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Home arrow News arrow Local News arrow Honoring a hero


Honoring a hero

Like the Duke as Rooster Cogburn, Nate easily pretends he's the hero of the western. (Baker City Herald/S. John Collins).
Like the Duke as Rooster Cogburn, Nate easily pretends he's the hero of the western. (Baker City Herald/S. John Collins).


Of the Baker City Herald

When he was 4, Nate Illingsworth tried to change his name.

His preferred moniker, he told everyone, was "John Wayne Duke Texas Ranger."

"And he would not let you shorten it. That lasted a good year, year and a half," says his dad, Ray Illingsworth II.

Nate, 6, is still all cowboy.

He greets you at the door of his Haines home with a black cowboy hat snug on his head, a red bandanna cinched at his neck and a golden star engraved with "Texas Rangers" pinned to the chest of his Western shirt.

His image nearly mirrors the framed poster that usually hangs in his bedroom, a color scene of John Wayne sauntering away from the sheriff's office, a gun clutched in a hand and metal star glinting in the afternoon sun.

Nate knows just a little about the old West. "His aunt and uncle have baby-sat him since he was a newborn. They didn't have cartoons, they had John Wayne movies," Ray says. "His favorite movie when he was 2 was ‘McLintock.' We watched it every day, sometimes four or five times. He's always been into horses and cowboys."

And not just any old cowboy either.

Nate's hero was John Wayne.

His movie collection of 10 videos is only a small slice of Wayne's Hollywood career (he starred in more than 200 movies in 46 years).

Nate shifts through movies titled "North to Alaska," "The Undefeated" and a collector series of five: "Texas Terror," "The Trail Beyond," "Randy Rides Alone," "The Star Packer," and "John Wayne: American Hero of the Movies."

"My wife (Yvonne) was never an old western fan, so it took her some time to get used to it," Ray says.

He figures his son picked a pretty good hero.

"A lot better than some that we have today," he says. "I think it helped him learn the differences between right and wrong and to stand up for what you think is right."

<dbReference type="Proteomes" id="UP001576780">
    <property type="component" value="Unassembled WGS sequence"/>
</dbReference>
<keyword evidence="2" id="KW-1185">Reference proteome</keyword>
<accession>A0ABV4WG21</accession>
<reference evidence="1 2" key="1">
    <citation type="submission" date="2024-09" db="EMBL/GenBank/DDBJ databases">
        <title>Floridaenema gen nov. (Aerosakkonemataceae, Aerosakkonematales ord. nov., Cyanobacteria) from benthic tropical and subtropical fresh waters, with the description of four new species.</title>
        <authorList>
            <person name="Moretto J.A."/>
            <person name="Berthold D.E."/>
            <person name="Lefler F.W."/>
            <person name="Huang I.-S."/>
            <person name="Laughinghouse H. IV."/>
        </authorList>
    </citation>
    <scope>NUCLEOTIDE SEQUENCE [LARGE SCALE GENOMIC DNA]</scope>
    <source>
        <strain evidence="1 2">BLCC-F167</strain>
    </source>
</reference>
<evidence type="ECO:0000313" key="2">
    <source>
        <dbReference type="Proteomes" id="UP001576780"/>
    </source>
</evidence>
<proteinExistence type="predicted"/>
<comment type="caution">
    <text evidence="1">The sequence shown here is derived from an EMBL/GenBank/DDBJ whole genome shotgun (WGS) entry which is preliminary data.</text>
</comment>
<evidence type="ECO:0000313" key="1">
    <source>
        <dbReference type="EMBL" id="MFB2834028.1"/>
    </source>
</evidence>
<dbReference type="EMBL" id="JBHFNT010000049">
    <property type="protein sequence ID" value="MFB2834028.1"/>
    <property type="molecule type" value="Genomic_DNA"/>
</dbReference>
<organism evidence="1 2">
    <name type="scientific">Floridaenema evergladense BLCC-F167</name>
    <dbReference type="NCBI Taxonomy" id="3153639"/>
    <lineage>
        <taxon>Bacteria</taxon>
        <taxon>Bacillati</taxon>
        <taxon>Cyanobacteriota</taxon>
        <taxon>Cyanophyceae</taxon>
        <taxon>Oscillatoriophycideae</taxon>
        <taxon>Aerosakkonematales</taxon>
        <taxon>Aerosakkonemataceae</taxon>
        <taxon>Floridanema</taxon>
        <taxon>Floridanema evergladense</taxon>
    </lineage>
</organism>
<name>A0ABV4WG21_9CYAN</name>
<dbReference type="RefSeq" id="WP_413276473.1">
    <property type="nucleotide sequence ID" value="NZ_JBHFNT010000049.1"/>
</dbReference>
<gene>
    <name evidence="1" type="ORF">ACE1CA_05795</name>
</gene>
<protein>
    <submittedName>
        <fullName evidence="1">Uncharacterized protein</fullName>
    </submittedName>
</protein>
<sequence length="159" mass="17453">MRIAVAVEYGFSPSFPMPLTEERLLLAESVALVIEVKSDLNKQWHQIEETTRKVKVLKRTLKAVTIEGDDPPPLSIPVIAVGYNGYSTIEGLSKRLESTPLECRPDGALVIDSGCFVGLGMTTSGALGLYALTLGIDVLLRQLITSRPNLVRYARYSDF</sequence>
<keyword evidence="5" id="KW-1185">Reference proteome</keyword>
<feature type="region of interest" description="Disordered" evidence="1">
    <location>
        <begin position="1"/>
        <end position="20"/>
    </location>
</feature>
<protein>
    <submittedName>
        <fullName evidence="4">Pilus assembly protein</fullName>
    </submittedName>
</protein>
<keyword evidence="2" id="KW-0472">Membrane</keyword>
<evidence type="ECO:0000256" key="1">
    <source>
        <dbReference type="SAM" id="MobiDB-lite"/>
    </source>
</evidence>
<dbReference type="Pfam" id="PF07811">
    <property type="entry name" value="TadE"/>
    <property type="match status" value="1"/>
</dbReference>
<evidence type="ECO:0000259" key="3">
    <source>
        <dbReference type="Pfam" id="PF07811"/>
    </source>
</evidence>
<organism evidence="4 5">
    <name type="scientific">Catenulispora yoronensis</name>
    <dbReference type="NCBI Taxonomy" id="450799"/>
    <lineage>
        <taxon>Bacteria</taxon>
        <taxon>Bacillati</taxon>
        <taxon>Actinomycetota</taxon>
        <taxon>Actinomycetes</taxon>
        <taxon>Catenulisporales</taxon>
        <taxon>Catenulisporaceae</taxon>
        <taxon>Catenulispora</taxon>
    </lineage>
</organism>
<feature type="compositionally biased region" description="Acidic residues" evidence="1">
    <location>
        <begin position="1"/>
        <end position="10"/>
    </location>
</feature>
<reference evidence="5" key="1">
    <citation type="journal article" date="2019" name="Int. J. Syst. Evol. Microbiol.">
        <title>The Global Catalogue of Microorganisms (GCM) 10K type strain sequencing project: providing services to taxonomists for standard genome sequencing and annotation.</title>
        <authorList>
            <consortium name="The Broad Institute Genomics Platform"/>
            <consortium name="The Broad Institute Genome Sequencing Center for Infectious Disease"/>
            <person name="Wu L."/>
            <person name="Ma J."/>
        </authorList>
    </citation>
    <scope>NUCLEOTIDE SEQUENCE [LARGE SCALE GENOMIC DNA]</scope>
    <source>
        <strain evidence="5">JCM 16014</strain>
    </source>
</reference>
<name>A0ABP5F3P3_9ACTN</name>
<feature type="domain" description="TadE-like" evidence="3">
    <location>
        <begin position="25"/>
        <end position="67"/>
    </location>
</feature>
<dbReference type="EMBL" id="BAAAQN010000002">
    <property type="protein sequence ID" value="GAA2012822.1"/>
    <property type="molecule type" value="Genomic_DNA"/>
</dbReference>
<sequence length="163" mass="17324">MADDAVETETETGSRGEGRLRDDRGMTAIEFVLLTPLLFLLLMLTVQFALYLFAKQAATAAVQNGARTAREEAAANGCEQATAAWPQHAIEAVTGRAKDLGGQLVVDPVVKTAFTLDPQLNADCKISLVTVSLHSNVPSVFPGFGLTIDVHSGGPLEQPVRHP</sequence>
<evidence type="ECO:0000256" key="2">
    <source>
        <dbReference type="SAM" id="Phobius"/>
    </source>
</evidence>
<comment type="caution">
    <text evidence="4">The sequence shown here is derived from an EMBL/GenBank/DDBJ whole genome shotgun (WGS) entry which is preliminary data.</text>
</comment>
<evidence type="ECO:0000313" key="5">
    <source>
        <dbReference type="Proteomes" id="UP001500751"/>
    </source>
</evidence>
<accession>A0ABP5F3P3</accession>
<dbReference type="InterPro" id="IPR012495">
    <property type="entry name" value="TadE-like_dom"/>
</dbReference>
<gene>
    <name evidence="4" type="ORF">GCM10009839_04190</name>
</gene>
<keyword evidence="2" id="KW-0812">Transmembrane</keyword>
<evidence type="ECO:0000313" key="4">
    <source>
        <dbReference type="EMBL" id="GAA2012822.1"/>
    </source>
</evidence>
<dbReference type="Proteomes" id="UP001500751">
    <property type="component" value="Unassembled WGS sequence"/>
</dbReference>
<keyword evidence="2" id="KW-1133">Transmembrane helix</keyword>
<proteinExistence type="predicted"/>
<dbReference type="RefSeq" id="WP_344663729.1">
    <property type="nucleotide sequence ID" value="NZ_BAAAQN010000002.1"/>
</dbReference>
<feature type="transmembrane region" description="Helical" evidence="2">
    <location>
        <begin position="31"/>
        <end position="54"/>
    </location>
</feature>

When Nate started school last year his interests diversified to Indiana Jones, Steven Seagal and G.I. Joe.

"We are glad he's branching out," Ray says with smile.

The modern heroes, Nate says, have much cooler weapons.

"They have missile launchers," Nate says, holding up a plastic G.I. Joe action figure. "John Wayne would never dream of those."

But the Duke hasn't totally disappeared from this first-grader's life.

The John Wayne Commemorative Stamp makes a debut on Friday, and to celebrate its release the Baker City Post Office at 1550 Dewey Ave. is going western with saddles, hay bales, John Wayne posters and a continuous run of the actor's movies.

This stamp is the latest in the "Legends of Hollywood" series released by the U.S. Postal Service. Previous stamps have featured Audrey Hepburn, Elvis, James Dean and Cary Grant.

"To have a commemorative stamp, you have to be dead for 10 years," said Kathy Spence, retail sales clerk at the Baker City post office.

Nate is lending his collection to help decorate the post office.

Only on a temporary basis, of course.

"When's Kathy (Spence) going to come get my most valuable possessions?" he asks his dad. "But you're not taking my license or coin."

He disappears into his room and emerges clutching a golden coin carved with the Duke's real name — Marion Michael Morrison — and a plastic-encased driver's license featuring John Wayne's mug.

"They can't have that — he couldn't drive without that," Ray smiles.

Nate tucks the laminated license back in his wallet.

There's no worries for this fake I.D.

Wayne's height is listed at 6 feet, 3 inches.

Nate stands at about four feet — and that's counting his cowboy boots.


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